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<h3 class="h3-small">11. What do you believe motivates reps to hit their targets?

Sales reps are motivated by a wide range of things, but generally commissions and the thrill of winning a sale are what keeps them engaged and encouraged.

Listen for: Pragmatic answers that suggest a strong understanding of human nature. They should also demonstrate that they can help nurture motivation based on their skills and experience.

<h3 class="h3-small">12. What motivates you as a Sales Manager?

There’s no beating around the bush—people come to work for money. But with that said, it’s not the only motivator for sales. You’ll want to ask this Sales Manager interview question to get a deeper sense of what drives your candidate and if you think they’d be happy in this role at your company.

Listen for: A deep passion for sales, hitting targets, motivating team members and a competitive spirit.

<h3 class="h3-small">13. What role does data play in your job as a Sales Manager?

The sales industry has become very data-driven, and with good reason. If you want a more analytical approach to your sales process and success, it needs to start with your Sales Manager.

Listen for: How the candidate uses sales metrics, which software they like and how it can boost sales performance and help meet goals. They should clearly express an appreciation for the importance data plays in making smart sales decisions. The relevance of their answer will depend on the type of business you have. For example, listen out for whether they mention conversion rate, churn rate, lead scoring and average recurring revenue to name a few.

<h3 class="h3-small">14. What’s your favorite part of sales management?

Sales Managers perform a variety of duties—they work closely with people and metrics, assign territories and manage projects. An ideal candidate should be able to express what they enjoy most in the sales management process.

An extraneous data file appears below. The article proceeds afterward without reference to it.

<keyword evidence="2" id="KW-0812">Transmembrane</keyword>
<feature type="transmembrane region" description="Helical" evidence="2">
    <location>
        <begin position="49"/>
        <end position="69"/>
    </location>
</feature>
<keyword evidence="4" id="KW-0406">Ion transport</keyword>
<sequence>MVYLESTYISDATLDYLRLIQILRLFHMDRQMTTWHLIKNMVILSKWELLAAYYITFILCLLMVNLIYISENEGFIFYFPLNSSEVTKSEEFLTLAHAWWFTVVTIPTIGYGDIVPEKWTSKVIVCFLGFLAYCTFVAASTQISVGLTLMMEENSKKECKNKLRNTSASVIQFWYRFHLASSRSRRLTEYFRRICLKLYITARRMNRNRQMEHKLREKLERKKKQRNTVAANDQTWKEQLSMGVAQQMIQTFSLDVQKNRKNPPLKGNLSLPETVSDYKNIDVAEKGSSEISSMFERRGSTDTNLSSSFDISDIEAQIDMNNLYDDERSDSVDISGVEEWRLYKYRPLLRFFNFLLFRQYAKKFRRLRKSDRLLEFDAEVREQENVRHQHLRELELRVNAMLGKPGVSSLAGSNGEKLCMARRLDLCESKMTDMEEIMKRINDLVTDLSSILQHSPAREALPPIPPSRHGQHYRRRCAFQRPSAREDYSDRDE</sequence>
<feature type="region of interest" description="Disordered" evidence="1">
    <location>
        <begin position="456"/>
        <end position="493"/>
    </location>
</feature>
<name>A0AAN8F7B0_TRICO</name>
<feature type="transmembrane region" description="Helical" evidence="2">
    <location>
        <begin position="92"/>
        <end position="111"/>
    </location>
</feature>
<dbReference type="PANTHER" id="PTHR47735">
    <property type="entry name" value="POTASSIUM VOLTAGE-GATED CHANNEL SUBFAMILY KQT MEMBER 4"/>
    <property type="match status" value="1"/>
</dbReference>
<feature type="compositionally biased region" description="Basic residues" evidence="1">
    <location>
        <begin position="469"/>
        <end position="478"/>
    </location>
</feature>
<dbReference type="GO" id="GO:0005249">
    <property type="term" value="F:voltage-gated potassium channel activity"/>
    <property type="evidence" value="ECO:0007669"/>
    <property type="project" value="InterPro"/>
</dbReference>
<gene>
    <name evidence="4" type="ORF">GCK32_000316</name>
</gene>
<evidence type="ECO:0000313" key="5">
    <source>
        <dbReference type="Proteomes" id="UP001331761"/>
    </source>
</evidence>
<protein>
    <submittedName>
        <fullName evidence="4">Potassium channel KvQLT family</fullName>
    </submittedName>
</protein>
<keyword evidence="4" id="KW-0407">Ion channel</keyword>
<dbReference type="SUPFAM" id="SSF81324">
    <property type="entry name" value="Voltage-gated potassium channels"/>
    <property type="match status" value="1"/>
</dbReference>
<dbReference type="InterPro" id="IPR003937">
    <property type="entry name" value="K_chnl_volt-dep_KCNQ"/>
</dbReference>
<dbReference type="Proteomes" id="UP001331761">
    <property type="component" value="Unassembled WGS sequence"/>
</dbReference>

Listen for: Passion and enthusiasm for sales management that would translate well for the role they’re interviewing for.

<h3 class="h3-small">15. What’s your least favorite thing about working in sales?

It’s not all sunny skies in sales! It’s important to ask this interview question to get insight into what a candidate doesn’t like about the job too.

Listen for: If their answer suggests a crucial aspect of the job that can’t be avoided. It could be a sign that this Sales Manager won’t be a great fit for the role.

<h3 class="h3-small">16. What’s your go-to data analysis tool and why?

It’s important to have a Sales Manager who not only understands the importance of making data-driven decisions but also knows which metrics are important.

Listen for: Responses that demonstrate a deep understanding of how to use data to drive sales performance and better understand it.

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Behavioral Sales Manager interview questions

<h3 class="h3-small">17. How do you go about motivating a sales rep who hasn’t been performing their best?

Motivating a team is a huge part of a Sales Manager's job. Questions like these can elicit answers that give you a ton of insight into their management style. What you ultimately want to know is, do they sound like the person who could get the most from your sales team in a compassionate way?